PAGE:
Recent high-profile attacks have resurfaced security concerns with IoT devices. Akamai’s Threat Research team recently reported on a case where millions of IoT devices were being used as the source for web-based attacks. When we dug a little deeper, we found evidence that these IoT devices were being used as proxies to route malicious traffic due to some default configuration weaknesses in their operating systems. While this has been reported before, the vulnerability has resurfaced with the increase of connected devices.
With other, non-IoT types of devices (including general purpose computers), owners can patch or reconfigure their systems to close vulnerabilities. In the IoT, device owners are often at the mercy of vendor updates in order to remove their devices from the pool of botnet nodes. In some cases, IoT devices are entirely un-patchable and will remain vulnerable until removed from service. And once malicious users access the web administration console of these devices, they can then compromise the device’s data and in some cases, take over the machine.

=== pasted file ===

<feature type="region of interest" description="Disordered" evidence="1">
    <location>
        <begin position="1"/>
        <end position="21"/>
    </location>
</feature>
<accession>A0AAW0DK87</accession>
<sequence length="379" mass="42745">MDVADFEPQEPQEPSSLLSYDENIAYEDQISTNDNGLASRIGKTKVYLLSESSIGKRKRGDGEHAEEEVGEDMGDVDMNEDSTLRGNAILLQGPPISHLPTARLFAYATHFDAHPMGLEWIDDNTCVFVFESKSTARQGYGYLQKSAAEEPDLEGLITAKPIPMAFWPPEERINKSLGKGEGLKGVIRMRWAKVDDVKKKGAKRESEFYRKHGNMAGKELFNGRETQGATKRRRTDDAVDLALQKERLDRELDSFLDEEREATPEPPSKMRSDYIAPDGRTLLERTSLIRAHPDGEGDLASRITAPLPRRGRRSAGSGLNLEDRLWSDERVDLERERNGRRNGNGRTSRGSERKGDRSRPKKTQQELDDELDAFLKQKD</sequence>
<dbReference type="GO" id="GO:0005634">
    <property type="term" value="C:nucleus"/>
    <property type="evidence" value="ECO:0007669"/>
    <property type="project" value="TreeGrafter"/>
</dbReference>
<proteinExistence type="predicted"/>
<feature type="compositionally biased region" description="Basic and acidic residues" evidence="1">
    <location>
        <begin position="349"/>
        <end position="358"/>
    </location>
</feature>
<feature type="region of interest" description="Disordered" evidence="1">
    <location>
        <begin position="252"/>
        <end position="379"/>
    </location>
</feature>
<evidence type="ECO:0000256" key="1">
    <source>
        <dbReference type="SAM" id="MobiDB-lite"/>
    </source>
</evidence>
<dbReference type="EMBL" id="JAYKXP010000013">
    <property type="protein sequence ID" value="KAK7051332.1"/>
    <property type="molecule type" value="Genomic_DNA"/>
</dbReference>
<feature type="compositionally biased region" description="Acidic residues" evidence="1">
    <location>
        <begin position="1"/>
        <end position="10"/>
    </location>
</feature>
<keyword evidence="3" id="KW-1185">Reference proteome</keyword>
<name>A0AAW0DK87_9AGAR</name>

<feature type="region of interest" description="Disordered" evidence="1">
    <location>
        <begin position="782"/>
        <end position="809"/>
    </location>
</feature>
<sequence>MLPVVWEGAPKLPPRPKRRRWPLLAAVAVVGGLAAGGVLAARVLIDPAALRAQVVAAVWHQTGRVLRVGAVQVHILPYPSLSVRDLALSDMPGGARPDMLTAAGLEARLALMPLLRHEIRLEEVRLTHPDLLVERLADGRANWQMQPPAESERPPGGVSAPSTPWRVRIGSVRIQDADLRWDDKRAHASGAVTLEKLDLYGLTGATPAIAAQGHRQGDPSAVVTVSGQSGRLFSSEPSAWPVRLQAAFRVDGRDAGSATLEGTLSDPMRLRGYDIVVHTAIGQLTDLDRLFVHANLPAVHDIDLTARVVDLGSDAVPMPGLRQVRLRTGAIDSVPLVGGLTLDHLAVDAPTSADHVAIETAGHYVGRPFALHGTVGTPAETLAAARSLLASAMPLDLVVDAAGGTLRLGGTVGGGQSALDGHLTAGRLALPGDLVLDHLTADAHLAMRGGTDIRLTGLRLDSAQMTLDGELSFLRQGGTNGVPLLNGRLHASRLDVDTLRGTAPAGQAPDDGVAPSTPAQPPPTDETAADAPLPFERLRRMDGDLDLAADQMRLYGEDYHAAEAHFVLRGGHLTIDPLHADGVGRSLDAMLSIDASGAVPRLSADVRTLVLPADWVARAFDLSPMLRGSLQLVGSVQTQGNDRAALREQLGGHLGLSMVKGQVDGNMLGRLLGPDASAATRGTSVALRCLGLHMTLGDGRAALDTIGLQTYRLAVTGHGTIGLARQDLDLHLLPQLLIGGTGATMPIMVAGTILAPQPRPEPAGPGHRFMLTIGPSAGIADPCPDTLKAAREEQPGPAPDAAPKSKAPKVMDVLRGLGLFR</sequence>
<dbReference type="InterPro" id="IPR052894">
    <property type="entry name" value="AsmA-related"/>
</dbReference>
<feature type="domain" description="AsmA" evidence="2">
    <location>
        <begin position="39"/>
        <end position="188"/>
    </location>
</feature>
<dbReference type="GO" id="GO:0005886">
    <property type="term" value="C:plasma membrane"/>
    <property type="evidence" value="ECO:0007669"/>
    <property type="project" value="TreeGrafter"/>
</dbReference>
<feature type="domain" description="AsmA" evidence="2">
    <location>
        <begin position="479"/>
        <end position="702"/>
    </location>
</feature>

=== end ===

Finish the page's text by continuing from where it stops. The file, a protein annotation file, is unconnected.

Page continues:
Since so many of these types of attacks have occurred recently it is likely that addressing the route of the problem will be a top priority this year. Government agencies may very well implement specific security requirements for these devices, and certainly work is done on a continuous basis to improve cybersecurity across all networks.
IoT adoption will continue to advance across all industries and make particularly great strides in education as wearables become more prevalent in the classroom. The benefits from IoT devices of all types and the data they generate to students, teachers and administrators are innumerable. But we must continue to make progress towards increased IPv6 adoption and securing these devices if IoT is to reach its full potential. All signs are indicating that we will and that 2017 could be the year for education IoT.
- 3 ways to improve the non-traditional student experience - September 23, 2022
- How to prepare students for the future of manufacturing - September 21, 2022
- Charting a course for cannabis on campus - September 20, 2022